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Khaleda Zia

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Bangladesh: End of Democracy

1 January 2019

It always looks bad when the ruling party jails the opposition leader just a few months before the election. If only Khaleda Zia, the leader of the Bangladesh Nationalist Party (BNP), had decided to boycott this election like she did the last one, she’d probably still be a free woman. But she decided to run, and so was sentenced to jail time on various implausible corruption charges.

Her rival, Prime Minister Sheikh Hasina, could probably have won a fair election against the BNP, but even with Khaleda Zia in jail she took no chances and arranged a ‘landslide’ in which her Awami League and its allies won almost all the 300 seats in parliament. The BNP only got seven seats, which is also pretty implausible.

After a decade in power, the Awami League is getting arrogant and careless. In Chittagong, the country’s second city, a BBC reporter actually saw the pre-stuffed ballot boxes being delivered to a polling station. (Hint: when pre-stuffing ballot boxes, ensure that they are opaque, not see-through.)

Just another fake election, you might think, no better and no worse than the shambolic vote in the Democratic (or just Dreadful) Republic of Congo on the same day. The outcome in the DRC hasn’t been announced yet (half the voting machines were burned), but you may be sure that the government will win there too. So why should anybody care?

The DRC has the highest extreme poverty rate in the world, with six out of seven people living on less than $1.25 a day. In six decades of independence, the country’s 88 million people have never seen a democratic transfer of power. They hold elections anyway – even China has ‘elections’ – but nobody expects them to change things. Bangladesh is a very different place.

When Bangladesh broke free from Pakistan 48 years ago after a bloody war, it was seen as an economic ‘basket case’, because its only natural resource was its people – and there were too many of them. There are even more of them now – 167 million –but the pessimists were wrong.

Bangladesh works. It is still a very poor and very corrupt country, but its economy has been growing at an average of 6.5% for the past ten years and is now at almost 8%, second highest in the world. Unemployment is low, inflation is low and steady, and it has its population growth under control.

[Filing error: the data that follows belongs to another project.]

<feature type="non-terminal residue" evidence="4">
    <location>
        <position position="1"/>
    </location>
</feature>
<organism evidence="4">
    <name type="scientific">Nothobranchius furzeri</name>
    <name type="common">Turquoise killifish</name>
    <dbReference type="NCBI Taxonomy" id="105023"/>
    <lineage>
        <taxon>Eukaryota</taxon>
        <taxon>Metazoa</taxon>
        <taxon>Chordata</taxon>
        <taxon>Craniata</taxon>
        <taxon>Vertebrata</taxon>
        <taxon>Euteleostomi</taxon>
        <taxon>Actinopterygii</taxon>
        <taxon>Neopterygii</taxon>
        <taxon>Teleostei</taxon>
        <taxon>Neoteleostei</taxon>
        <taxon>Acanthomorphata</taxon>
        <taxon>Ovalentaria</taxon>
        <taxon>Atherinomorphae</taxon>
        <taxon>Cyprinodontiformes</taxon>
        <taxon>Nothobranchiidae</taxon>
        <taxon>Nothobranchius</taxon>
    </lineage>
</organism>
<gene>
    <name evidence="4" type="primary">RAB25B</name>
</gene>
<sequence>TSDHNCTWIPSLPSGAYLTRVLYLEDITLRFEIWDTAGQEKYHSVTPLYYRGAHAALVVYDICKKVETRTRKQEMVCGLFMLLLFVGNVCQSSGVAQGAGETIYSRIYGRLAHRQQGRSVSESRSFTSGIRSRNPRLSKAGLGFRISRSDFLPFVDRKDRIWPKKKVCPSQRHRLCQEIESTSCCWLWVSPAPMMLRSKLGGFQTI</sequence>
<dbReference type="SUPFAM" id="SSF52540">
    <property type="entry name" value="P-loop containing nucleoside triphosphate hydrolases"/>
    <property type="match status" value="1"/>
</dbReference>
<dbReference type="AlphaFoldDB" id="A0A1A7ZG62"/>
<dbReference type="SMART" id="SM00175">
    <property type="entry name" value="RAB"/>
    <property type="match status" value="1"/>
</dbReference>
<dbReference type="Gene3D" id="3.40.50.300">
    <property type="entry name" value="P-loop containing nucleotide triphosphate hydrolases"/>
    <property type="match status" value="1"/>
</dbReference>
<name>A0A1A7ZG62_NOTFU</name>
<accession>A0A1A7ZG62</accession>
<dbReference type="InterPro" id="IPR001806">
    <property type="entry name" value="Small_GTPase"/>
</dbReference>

The region now called Pakistan and the region now called Bangladesh had exactly the same population when they were part of the same country. Today’s Bangladesh has 167 million, while the Pakistan of today has 202 million. Bangladesh’s population will stop growing at about 200 million in 2050; Pakistan will have 300 million people in 2050 and still be growing fast.

Even more impressive is Bangladesh’s literacy rate, up from 47% to 73% in the past ten years. And who has been the prime minister for the past ten years? Sheikh Hasina, that’s who.

She may have locked up her rival, arrested hundreds of BNP party workers and brought charges against tens of thousands of BNP party members. She may have rigged the election. But the country is doing fine. It just has this endless civil war going on between its two main political leaders, both now in their 70s: Sheikh Hasina and Khaleda Zia.

The ‘battling begums’, as the Bangladeshi press calls them (‘begum’ is a title used to refer to a Muslim woman of high rank), did not start out as enemies. Shortly after the country got its independence in 1971, it fell under military rule for almost two decades. Sheikh Hasina’s father was the prime minister murdered in the first coup; Khaleda Zia’s husband was the ruling general assassinated in the second coup.

The two women managed to cooperate in removing the last military ruler in 1990, and they have been the most important politicians in the country ever since. They quickly became first rivals and then enemies, but they alternated in power in a more or less functional democracy until 2014, when Sheikh Hasina decided she would prefer to stay in power permanently.